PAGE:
How to Become a Pro at Mixing Art on Gallery Walls
Gallery walls are a great way to display all of the amazing works you’ve collected over the years. But one thing seems to trip people up; how to get mixing art on walls right. There can be so many colours, patterns and text to mesh together, that it often becomes a little overwhelming.
I’m coming to your rescue today to help you solve this dilemma. I’ve also pulled together some wicked imagery from Freedom (above) and Sheridan (all below) to help you understand how mixing art on gallery walls follows a bit of a formula. Hopefully by the end of this post you can put all of your artworks side-by-side and confidently pinpoint which pieces aren’t working
So let’s give mixing art on walls a crack!
Easiest place to Start: Lock in one Mood
Every gallery wall should tell a story or evoke a mood. That’s the starting point for getting your wall right. Think about the vibe: is it playful, invigorating, moody, calm, serene, or graphic?
It might sound naff, but locking in the mood really is the best place to start, because it helps you develop the right colour palette and inturn put the right pieces of art together. (PS: If you’re looking for moody art this post has you covered).
The above picture illustrates this point perfectly. The vibe here is moody, cool, and a little calming. There is both floral photography and watercolour art together, but they both work because they evoke the same feeling.
Link Styles with a ‘Connector Piece’
You might think that the dark blue/black colour palette in the image above is why it works. That’s actually not the case. It works because of mood, firstly, but also because there is a piece of art in this cluster that pulls the two different styles of art on this wall together.
See the floral art second from the left? It is a watercolour artwork. This single piece connects the floral photography on the left to the watercolour striped art on the right of the wall.
So, you can mix different styles of art on a wall, but it helps to have them in a similar mood and to have a linking piece of art that ties the different styles together.
If you Want to Mix Different Moods
When it comes to mixing art on walls, you can combine different colours and styles together. We covered off how to do that above. The other thing you can do is cluster art together that is of a different mood. It’s a little tricker to do, and I wouldn’t recommend placing more than two moods together on a small wall, or it’ll become haphazard.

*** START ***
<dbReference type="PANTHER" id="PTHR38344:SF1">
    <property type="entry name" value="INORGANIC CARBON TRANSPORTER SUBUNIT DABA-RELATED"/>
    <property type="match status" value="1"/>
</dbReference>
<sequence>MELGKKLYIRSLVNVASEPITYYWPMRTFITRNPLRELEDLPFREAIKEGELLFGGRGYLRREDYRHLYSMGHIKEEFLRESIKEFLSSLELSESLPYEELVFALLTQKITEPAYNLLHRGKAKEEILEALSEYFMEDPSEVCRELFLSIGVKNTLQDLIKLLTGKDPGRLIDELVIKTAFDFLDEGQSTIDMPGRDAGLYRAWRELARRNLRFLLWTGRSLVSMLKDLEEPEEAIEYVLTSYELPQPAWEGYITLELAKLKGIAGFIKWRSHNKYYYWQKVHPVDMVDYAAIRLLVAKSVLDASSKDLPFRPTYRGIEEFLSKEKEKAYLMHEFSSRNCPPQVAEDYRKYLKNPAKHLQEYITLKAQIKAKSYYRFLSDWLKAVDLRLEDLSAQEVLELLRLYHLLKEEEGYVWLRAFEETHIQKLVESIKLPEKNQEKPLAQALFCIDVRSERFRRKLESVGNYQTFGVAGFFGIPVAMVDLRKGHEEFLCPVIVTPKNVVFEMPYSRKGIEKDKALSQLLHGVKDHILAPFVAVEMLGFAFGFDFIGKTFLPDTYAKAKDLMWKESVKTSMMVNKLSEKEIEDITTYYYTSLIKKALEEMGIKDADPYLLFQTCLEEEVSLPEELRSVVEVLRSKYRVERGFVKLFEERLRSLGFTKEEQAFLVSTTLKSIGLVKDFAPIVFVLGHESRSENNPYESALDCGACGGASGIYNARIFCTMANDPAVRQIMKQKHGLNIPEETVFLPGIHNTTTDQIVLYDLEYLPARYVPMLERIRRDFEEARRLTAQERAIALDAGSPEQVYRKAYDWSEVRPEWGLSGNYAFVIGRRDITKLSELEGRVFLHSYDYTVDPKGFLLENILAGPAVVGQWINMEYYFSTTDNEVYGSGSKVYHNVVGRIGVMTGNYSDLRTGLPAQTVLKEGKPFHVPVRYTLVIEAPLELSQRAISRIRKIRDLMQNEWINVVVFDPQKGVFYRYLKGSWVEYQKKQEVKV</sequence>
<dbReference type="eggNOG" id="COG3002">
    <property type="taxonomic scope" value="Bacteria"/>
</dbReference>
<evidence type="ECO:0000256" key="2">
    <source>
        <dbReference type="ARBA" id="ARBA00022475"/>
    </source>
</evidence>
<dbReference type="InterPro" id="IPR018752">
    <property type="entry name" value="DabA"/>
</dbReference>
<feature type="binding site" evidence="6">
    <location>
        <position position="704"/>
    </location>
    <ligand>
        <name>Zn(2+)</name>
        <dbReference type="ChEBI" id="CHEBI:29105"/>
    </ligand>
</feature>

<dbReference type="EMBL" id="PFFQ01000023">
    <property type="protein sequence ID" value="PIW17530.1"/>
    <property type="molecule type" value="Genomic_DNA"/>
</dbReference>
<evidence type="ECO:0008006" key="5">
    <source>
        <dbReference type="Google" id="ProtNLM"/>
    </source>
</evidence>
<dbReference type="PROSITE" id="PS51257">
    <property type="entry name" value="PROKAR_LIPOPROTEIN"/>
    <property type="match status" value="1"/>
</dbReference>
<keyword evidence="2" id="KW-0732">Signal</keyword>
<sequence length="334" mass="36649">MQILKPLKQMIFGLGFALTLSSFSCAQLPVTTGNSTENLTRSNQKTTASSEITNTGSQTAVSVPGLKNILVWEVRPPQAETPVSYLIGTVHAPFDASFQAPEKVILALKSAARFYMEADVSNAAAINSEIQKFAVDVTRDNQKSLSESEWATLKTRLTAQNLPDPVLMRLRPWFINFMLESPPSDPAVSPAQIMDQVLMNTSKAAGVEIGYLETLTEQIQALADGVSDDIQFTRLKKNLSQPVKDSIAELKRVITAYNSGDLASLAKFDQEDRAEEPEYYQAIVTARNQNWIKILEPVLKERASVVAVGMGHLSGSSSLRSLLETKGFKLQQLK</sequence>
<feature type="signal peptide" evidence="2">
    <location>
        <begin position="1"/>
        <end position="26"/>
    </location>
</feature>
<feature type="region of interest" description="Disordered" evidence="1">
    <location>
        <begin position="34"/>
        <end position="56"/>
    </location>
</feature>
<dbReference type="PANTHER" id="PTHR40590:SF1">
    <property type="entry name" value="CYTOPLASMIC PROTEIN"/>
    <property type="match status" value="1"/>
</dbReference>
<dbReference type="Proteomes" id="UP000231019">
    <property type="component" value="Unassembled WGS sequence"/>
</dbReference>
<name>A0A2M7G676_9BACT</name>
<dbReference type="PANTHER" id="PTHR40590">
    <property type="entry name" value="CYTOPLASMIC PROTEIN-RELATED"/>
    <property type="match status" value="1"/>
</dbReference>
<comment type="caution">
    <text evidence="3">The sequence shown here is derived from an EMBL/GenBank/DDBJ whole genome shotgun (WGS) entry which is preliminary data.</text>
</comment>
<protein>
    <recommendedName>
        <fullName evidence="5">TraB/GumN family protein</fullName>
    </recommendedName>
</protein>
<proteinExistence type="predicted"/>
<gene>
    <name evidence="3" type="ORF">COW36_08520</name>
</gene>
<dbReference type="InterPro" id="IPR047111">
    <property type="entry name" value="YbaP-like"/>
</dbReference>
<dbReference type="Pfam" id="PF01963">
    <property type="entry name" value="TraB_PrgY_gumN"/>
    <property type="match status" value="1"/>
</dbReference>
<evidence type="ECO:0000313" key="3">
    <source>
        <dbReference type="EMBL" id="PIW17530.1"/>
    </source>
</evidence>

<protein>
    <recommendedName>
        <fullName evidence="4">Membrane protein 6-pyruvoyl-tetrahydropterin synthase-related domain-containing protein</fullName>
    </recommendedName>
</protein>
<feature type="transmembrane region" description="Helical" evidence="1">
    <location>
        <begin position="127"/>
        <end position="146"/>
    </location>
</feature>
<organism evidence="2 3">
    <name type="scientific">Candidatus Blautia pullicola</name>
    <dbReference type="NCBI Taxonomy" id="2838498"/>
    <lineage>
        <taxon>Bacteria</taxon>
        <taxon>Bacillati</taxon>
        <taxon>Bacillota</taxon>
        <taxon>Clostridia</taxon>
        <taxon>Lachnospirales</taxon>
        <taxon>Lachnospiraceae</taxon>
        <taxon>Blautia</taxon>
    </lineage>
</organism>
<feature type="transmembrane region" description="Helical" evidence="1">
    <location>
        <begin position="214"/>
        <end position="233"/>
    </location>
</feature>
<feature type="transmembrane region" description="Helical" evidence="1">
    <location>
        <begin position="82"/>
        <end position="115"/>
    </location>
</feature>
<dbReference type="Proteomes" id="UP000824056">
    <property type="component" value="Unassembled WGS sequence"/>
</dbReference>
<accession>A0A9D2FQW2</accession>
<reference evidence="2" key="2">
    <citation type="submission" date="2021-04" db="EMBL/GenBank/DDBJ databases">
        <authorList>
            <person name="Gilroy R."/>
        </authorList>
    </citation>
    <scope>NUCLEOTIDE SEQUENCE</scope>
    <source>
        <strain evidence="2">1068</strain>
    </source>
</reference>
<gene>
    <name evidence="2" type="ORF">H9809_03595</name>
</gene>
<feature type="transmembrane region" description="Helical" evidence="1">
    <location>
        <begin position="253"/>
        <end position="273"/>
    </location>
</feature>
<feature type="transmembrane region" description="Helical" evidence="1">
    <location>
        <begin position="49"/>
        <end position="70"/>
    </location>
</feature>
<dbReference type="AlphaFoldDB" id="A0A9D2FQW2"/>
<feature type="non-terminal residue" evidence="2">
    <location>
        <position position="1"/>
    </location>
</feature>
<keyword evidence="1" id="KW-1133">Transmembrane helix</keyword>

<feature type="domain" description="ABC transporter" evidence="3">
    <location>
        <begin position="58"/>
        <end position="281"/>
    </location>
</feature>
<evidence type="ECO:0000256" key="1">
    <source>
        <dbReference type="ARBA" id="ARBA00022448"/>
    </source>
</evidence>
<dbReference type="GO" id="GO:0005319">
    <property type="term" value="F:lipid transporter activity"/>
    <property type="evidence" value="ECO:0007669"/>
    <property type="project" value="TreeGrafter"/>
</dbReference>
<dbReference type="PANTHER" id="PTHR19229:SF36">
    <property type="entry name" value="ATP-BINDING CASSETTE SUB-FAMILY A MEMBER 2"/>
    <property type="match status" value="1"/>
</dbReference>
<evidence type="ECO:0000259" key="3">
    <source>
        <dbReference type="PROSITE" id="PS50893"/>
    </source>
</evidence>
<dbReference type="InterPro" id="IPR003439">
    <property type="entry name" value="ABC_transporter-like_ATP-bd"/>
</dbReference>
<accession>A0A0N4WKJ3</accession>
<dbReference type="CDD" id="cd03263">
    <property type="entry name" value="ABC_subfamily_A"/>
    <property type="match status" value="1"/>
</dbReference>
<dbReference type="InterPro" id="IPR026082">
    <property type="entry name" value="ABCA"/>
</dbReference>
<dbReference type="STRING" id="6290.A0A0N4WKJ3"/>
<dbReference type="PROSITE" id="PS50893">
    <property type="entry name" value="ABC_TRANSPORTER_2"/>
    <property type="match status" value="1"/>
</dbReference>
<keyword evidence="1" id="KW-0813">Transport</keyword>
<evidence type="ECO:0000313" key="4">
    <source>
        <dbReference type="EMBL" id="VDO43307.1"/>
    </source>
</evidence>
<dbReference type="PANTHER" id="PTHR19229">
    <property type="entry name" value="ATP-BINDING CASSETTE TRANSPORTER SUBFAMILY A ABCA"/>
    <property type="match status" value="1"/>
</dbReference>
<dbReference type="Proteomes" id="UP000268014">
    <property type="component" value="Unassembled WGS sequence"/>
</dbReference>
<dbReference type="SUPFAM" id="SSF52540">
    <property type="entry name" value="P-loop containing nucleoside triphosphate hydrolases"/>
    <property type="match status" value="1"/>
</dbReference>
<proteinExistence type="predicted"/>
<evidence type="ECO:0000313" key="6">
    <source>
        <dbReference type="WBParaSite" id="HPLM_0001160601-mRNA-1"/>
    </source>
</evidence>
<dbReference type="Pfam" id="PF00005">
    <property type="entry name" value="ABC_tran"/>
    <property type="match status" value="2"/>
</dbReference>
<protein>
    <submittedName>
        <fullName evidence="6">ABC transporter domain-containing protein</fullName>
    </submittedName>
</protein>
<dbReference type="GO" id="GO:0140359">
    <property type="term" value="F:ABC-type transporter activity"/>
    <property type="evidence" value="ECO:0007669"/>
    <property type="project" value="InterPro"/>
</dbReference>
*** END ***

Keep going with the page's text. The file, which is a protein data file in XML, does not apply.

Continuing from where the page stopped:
Now let’s play a game…
The image above features one piece of art that I would take out off this cluster to make the wall work. Can you guess which one is it? It’s the black polka dot art in the gold frame. It is a third mood on this wall that doesn’t need to be there.
We have three nature illustrations on this wall which make up the first mood (the tree on the left, the feathers up top, and the blue and black leaf on the right). They’re simplistic but they’re eerie in a sense. They match the second style of art on the wall, which is essentially every other piece. The other pieces are eerie as well, so they make sense together.
The polka dot artwork is introducing a third mood. It’s quite punchy, playful and graphic. And it feels out of place here. It would feel more at home on a gallery wall with quote art on it.
TIP: lay art down side by side on your floor and step back to see how they play together. It’s at this point that one or two pieces will stand out as not belonging with the others.
How to Mix Frame Styles
The moods, colours and patterns and one thing, but the frames you put the art in can make or break the gallery wall. When it comes to mixing art on gallery walls, I recommend frames of a similar time period (either contemporary frames all together, or more vintage frames together). I very rarely see brand new frames mixed with old wooden frames. It just doesn’t feel cohesive.
Also look to mix art that takes up all the frame, some with borders and some box frames too. The variety is refreshing.
When it comes to sizes of art, you should have a variety of large and smaller pieces together on the wall, but try not to have all the large ones on one end and the smaller ones on the other. The images in this post give you a good idea of how to successfully lay different sizes out.
If you need inspiration on different types of gallery walls, check out this post, which has 10.
The image above features a piece of art that doesn’t belong. Can you guess which one is it? Comment below and I’ll let you know if you’re right.
What Third Artwork would you Place on the Wall Above?
Hopefully this post has given you some food for thought when it comes to mixing art on walls. Why not have a look at the image above and start to analyse what styles of art would and wouldn’t work here. It’s a good exercise and it should help you start to figure out what you can and can’t mix on your on walls at home.
Drop a comment below and let me know if you have any gallery wall questions.